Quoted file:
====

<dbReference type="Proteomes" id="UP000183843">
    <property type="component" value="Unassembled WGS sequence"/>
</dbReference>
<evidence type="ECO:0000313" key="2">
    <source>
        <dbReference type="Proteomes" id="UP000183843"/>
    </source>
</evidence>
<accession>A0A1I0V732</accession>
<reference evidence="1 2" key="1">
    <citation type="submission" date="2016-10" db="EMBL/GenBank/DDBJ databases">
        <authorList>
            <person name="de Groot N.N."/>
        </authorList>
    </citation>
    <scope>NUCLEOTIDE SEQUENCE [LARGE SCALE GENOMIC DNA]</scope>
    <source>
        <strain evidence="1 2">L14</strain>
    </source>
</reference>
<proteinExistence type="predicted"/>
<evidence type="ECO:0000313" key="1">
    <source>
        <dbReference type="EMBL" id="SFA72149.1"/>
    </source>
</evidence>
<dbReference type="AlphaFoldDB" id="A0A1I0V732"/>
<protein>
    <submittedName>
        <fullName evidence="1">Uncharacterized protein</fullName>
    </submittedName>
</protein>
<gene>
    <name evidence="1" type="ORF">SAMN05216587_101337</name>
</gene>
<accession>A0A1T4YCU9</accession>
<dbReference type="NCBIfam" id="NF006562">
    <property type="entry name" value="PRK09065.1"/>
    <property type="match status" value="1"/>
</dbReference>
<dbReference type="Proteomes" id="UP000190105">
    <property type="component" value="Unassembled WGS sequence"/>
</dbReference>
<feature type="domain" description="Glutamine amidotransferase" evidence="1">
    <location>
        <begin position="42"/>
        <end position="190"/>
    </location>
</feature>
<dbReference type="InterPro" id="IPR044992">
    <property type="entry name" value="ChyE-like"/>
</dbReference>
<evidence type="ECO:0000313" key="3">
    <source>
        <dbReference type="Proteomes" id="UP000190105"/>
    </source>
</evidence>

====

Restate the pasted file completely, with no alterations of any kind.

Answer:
<dbReference type="Proteomes" id="UP000183843">
    <property type="component" value="Unassembled WGS sequence"/>
</dbReference>
<evidence type="ECO:0000313" key="2">
    <source>
        <dbReference type="Proteomes" id="UP000183843"/>
    </source>
</evidence>
<accession>A0A1I0V732</accession>
<reference evidence="1 2" key="1">
    <citation type="submission" date="2016-10" db="EMBL/GenBank/DDBJ databases">
        <authorList>
            <person name="de Groot N.N."/>
        </authorList>
    </citation>
    <scope>NUCLEOTIDE SEQUENCE [LARGE SCALE GENOMIC DNA]</scope>
    <source>
        <strain evidence="1 2">L14</strain>
    </source>
</reference>
<proteinExistence type="predicted"/>
<evidence type="ECO:0000313" key="1">
    <source>
        <dbReference type="EMBL" id="SFA72149.1"/>
    </source>
</evidence>
<dbReference type="AlphaFoldDB" id="A0A1I0V732"/>
<protein>
    <submittedName>
        <fullName evidence="1">Uncharacterized protein</fullName>
    </submittedName>
</protein>
<gene>
    <name evidence="1" type="ORF">SAMN05216587_101337</name>
</gene>
<accession>A0A1T4YCU9</accession>
<dbReference type="NCBIfam" id="NF006562">
    <property type="entry name" value="PRK09065.1"/>
    <property type="match status" value="1"/>
</dbReference>
<dbReference type="Proteomes" id="UP000190105">
    <property type="component" value="Unassembled WGS sequence"/>
</dbReference>
<feature type="domain" description="Glutamine amidotransferase" evidence="1">
    <location>
        <begin position="42"/>
        <end position="190"/>
    </location>
</feature>
<dbReference type="InterPro" id="IPR044992">
    <property type="entry name" value="ChyE-like"/>
</dbReference>
<evidence type="ECO:0000313" key="3">
    <source>
        <dbReference type="Proteomes" id="UP000190105"/>
    </source>
</evidence>